Having vacationated a couple times in Luray, Virginia, I now feel empowered to opine upon its consumables. Also, this seems like the best way to remember where I want to eat next time.
Tip: If you’re there on a holiday weekend, call your intended restaurant to make sure they’re keeping their posted hours. It’s a tiny town. Sometimes they apparently assume that no one is going to want to eat and just close early without warning. We assumed that restaurants would be open during their advertised hours, and that’s how we ended up at Uncle Buck’s. Don’t let it happen to you.
Places We’ve Eaten
- Gathering Grounds
Coffee bar and eat-in/carry-out cafe – delightful atmosphere, polite staff, fast service, yummy food. Our favorite spot. The desserts are skippable, but the coffee and non-desserts more than make up it.
- Artisans Grill
Somewhat upscale food, a little heavy on the grease, and they didn’t have most of the advertised desserts (I normally don’t care, but the sign said pineapple carrot cake, I saved room, and then they crushed my hopes and dreams). We ate here once and probably won’t again.
- Uncle Buck’s Restaurant
Just don’t. Read Dar’s detailed TripAdvisor review and eat anything else you can lay hands on.
Places We Want to Eat
- Shenandoah Kitchen
The restaurant at The Victorian Inn, which looks like a completely innocuous small B&B from the outside, but apparently hides shiny noms inside.
- Purple Door Cafe and Patisserie
Another coffee and pastry shop and cafe. They too post nomsome-looking things on the Facebook. Maybe I shouldn’t go … they keep mentioning cinnamon rolls.
- West Main Market
Deli with some interesting sandwich options.
- Fairview Grocery
Apparently “grocery” means “deli” in Virginia, but the things they post on the Facebook look enticing. I really wanted a delicious homemade pulled pork BBQ sandwich, but we ended up checking out Artisans Grill instead (which, to be fair, also had homemade pulled pork BBQ sandwiches, but I still bear a pineapple carrot cake-related grudge).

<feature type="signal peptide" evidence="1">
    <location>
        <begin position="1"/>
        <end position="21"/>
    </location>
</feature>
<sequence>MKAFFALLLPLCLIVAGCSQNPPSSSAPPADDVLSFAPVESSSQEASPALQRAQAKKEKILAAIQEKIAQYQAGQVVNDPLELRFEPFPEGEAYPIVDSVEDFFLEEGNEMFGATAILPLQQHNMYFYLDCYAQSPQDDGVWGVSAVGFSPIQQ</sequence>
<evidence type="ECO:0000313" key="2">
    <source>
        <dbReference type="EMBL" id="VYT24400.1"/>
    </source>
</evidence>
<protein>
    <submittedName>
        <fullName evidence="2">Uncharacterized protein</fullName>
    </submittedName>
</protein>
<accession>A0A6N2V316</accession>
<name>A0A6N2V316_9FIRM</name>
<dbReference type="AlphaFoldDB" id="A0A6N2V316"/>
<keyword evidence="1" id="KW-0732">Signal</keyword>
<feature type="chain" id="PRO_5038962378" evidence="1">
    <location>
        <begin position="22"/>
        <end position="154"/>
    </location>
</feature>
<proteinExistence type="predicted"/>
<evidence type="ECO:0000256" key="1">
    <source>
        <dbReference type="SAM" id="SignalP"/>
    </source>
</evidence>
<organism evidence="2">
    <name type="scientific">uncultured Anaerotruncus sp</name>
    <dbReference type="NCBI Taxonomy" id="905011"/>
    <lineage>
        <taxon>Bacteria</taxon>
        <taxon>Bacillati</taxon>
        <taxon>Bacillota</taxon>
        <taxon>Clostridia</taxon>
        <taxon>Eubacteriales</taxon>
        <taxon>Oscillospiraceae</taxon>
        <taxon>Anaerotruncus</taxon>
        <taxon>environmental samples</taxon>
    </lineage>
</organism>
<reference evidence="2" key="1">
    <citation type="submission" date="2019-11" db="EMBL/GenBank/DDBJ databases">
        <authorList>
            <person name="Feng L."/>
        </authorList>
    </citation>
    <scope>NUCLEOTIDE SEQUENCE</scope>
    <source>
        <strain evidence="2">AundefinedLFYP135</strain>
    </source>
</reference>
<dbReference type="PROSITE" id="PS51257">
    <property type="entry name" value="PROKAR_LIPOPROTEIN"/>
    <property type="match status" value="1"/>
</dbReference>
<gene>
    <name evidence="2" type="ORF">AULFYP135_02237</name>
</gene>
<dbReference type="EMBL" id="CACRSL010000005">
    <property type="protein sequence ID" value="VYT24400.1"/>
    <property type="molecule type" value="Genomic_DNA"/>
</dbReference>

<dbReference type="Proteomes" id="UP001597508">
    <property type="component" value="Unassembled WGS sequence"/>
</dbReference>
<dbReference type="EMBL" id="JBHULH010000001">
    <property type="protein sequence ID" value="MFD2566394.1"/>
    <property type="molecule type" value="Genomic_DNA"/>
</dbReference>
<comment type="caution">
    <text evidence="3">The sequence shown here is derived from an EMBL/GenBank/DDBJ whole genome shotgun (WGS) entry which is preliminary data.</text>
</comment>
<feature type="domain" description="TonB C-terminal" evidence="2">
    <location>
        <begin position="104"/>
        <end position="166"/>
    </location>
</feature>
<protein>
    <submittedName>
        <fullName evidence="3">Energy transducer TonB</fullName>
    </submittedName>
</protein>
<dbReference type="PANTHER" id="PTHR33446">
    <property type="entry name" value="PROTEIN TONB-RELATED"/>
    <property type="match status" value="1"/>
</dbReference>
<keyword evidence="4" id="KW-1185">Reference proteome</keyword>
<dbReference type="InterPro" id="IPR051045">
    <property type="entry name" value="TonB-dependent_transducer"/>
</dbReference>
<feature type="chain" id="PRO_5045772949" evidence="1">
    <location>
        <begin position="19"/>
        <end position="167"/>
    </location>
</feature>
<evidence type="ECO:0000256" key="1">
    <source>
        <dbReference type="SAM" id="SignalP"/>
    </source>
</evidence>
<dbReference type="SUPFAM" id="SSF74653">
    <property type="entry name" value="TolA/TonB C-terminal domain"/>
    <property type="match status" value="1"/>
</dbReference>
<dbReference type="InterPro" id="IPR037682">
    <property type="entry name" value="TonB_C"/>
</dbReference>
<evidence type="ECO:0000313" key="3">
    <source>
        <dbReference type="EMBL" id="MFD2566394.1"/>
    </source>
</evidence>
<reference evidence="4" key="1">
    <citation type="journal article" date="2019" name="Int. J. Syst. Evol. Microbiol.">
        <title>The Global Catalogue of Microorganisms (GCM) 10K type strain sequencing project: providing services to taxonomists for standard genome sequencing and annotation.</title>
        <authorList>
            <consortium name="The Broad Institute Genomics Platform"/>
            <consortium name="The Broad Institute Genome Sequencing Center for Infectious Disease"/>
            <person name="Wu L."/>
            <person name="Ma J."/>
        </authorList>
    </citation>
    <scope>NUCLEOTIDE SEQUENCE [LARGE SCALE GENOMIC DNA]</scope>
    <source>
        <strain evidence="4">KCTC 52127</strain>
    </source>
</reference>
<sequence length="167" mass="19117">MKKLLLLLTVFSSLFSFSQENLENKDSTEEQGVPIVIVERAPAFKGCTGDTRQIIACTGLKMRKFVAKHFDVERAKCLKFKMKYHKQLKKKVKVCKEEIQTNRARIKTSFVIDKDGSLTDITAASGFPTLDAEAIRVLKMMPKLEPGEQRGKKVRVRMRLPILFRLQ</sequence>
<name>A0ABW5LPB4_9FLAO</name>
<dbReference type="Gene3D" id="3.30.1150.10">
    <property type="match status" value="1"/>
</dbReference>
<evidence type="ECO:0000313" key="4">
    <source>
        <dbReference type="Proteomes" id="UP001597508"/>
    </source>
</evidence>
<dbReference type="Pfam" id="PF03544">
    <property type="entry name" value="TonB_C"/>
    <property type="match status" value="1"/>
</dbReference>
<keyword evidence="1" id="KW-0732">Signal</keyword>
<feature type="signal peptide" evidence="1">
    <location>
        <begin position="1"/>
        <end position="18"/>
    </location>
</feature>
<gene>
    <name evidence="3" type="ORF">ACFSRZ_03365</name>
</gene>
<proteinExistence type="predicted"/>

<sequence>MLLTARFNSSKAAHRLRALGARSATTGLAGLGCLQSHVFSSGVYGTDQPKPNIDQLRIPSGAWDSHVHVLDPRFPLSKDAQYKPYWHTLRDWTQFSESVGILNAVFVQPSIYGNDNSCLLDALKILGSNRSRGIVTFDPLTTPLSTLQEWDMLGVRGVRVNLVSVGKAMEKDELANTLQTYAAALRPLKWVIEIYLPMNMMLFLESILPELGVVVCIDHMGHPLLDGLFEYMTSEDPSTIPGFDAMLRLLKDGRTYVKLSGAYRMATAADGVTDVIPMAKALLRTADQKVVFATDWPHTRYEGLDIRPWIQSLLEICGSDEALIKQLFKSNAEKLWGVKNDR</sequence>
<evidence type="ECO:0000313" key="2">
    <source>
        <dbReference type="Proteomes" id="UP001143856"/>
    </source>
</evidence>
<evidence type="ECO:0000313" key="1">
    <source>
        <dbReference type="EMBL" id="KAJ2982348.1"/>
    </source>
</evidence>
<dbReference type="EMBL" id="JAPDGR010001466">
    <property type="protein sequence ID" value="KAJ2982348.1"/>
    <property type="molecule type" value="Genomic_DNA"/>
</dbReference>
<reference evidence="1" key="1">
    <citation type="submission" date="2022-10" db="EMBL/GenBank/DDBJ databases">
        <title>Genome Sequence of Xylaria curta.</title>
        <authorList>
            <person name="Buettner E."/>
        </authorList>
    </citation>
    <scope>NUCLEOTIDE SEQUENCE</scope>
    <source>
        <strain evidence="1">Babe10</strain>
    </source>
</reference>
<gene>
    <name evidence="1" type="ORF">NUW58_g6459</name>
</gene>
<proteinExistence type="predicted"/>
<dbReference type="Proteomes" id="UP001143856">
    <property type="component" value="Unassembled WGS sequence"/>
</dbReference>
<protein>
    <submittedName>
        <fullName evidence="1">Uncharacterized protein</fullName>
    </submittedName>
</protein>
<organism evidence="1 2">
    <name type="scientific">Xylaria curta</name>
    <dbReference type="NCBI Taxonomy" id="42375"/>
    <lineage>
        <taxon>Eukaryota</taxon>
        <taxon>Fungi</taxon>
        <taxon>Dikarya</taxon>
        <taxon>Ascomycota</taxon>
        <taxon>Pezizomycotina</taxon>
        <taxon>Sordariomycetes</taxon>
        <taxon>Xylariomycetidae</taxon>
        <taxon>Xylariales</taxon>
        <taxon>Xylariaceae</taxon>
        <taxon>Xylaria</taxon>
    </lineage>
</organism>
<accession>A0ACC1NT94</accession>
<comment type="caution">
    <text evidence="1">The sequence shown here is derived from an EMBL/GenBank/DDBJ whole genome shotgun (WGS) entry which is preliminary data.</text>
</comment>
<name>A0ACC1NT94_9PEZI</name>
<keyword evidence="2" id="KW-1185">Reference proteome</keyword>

- Speakeasy Bar and Restaurant at the Mimslyn Inn
I would be inclined to try this, but they don’t have anything my vegan travel companion can eat, so I’m unlikely to get to.
From Greenbelt, Maryland to Cape Elizabeth, Maine (just south of Portland) is 539 miles and $23.43 in tolls (yes, some obstreperous place in New York charges a $1.43 toll — probably an encouragement to stop paying in cash).
The highest toll is at the George Washington Bridge in NYC — $6.
When I have a 10 hour drive to do, I find that I start out in a gas-conserving manner and lapse into I’m-tired-of-this-drive-as-fast-possible after a few hours, so I end up getting only about 45 miles to the gallon, varying a bit with how much I need to crank the A/C.
At $4 a gallon, that’s 12 gallons of gas, bringing the cost of a drive to Maine to $71.43. Cheaper than a plane or train, but it can be agonizing trip if you run into traffic and spend 2 hours going through NYC or inching down the NJ Turnpike because everyone in the entire world is getting off at exit 7 to go to the beach. My 5am trip north took 10 hours, and my 4am trip south took 13 hours.
Tip: Don’t buy gas at rest areas in Connecticut. It was $4.50 a gallon when I passed through yesterday. Zip through New York to New Jersey, where it was $4 a gallon (although you’re not allowed to pump it yourself, so you have to sit in a 10-car-deep line while a wholly disinterested Exxon employee pumps it for you).
Don’t know why these people are so nuts about them. It’s just lobster and lettuce on a bun, but they’re practically the state past-time.
I noticed this on the way to dinner yesterday, but it was too dark to photograph then.
I walked to the end of Crescent Beach this morning and over the rocky outcroppings that mark its terminus. Beyond the beach, there is another beach. The rocky outcroppings are quite lovely, layered and full of color.
They’re also chock full of shells that are already clean and dry, unlike those on the beach. Walking down the coast by way of beaches and scrambling over rocks is my idea of a good time, but I hadn’t known that there was exploration to be had when I set out, so I’d only brought a bottle of water, and turning around when half of it was gone seemed the prudent course of action. By the time I was padding back up the beach, having been out only 45 minutes, the blasted sun was already giving me a headache. This is going to put a cramp in my wandering.